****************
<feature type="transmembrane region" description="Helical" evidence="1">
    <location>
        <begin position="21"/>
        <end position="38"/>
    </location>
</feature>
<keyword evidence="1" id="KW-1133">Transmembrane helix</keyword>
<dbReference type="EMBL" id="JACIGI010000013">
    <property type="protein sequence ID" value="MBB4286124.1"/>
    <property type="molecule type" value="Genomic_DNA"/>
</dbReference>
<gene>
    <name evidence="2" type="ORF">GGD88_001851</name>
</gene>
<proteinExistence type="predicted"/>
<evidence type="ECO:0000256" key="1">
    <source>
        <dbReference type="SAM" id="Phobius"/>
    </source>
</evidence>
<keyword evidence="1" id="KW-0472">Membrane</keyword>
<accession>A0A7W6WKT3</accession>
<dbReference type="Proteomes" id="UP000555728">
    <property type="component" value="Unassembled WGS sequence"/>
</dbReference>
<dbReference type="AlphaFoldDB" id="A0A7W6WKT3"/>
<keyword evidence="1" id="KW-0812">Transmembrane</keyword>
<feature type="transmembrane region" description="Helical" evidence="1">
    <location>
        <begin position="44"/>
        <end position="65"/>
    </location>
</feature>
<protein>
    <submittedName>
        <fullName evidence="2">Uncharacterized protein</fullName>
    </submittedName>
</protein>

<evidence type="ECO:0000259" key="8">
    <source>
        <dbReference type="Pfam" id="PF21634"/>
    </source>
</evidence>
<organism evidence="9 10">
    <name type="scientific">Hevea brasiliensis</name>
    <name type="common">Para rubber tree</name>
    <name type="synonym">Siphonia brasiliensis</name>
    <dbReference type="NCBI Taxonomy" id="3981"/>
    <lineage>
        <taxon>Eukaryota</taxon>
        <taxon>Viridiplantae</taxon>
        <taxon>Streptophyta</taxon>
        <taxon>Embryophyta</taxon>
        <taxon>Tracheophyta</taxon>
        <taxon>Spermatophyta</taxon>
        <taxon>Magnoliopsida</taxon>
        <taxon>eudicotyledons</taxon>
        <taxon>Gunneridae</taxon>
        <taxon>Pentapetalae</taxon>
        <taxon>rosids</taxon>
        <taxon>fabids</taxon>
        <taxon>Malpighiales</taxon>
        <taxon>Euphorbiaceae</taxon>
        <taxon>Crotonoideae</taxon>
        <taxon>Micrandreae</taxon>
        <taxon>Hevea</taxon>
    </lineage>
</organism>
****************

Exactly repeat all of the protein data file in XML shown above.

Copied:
<feature type="transmembrane region" description="Helical" evidence="1">
    <location>
        <begin position="21"/>
        <end position="38"/>
    </location>
</feature>
<keyword evidence="1" id="KW-1133">Transmembrane helix</keyword>
<dbReference type="EMBL" id="JACIGI010000013">
    <property type="protein sequence ID" value="MBB4286124.1"/>
    <property type="molecule type" value="Genomic_DNA"/>
</dbReference>
<gene>
    <name evidence="2" type="ORF">GGD88_001851</name>
</gene>
<proteinExistence type="predicted"/>
<evidence type="ECO:0000256" key="1">
    <source>
        <dbReference type="SAM" id="Phobius"/>
    </source>
</evidence>
<keyword evidence="1" id="KW-0472">Membrane</keyword>
<accession>A0A7W6WKT3</accession>
<dbReference type="Proteomes" id="UP000555728">
    <property type="component" value="Unassembled WGS sequence"/>
</dbReference>
<dbReference type="AlphaFoldDB" id="A0A7W6WKT3"/>
<keyword evidence="1" id="KW-0812">Transmembrane</keyword>
<feature type="transmembrane region" description="Helical" evidence="1">
    <location>
        <begin position="44"/>
        <end position="65"/>
    </location>
</feature>
<protein>
    <submittedName>
        <fullName evidence="2">Uncharacterized protein</fullName>
    </submittedName>
</protein>

<evidence type="ECO:0000259" key="8">
    <source>
        <dbReference type="Pfam" id="PF21634"/>
    </source>
</evidence>
<organism evidence="9 10">
    <name type="scientific">Hevea brasiliensis</name>
    <name type="common">Para rubber tree</name>
    <name type="synonym">Siphonia brasiliensis</name>
    <dbReference type="NCBI Taxonomy" id="3981"/>
    <lineage>
        <taxon>Eukaryota</taxon>
        <taxon>Viridiplantae</taxon>
        <taxon>Streptophyta</taxon>
        <taxon>Embryophyta</taxon>
        <taxon>Tracheophyta</taxon>
        <taxon>Spermatophyta</taxon>
        <taxon>Magnoliopsida</taxon>
        <taxon>eudicotyledons</taxon>
        <taxon>Gunneridae</taxon>
        <taxon>Pentapetalae</taxon>
        <taxon>rosids</taxon>
        <taxon>fabids</taxon>
        <taxon>Malpighiales</taxon>
        <taxon>Euphorbiaceae</taxon>
        <taxon>Crotonoideae</taxon>
        <taxon>Micrandreae</taxon>
        <taxon>Hevea</taxon>
    </lineage>
</organism>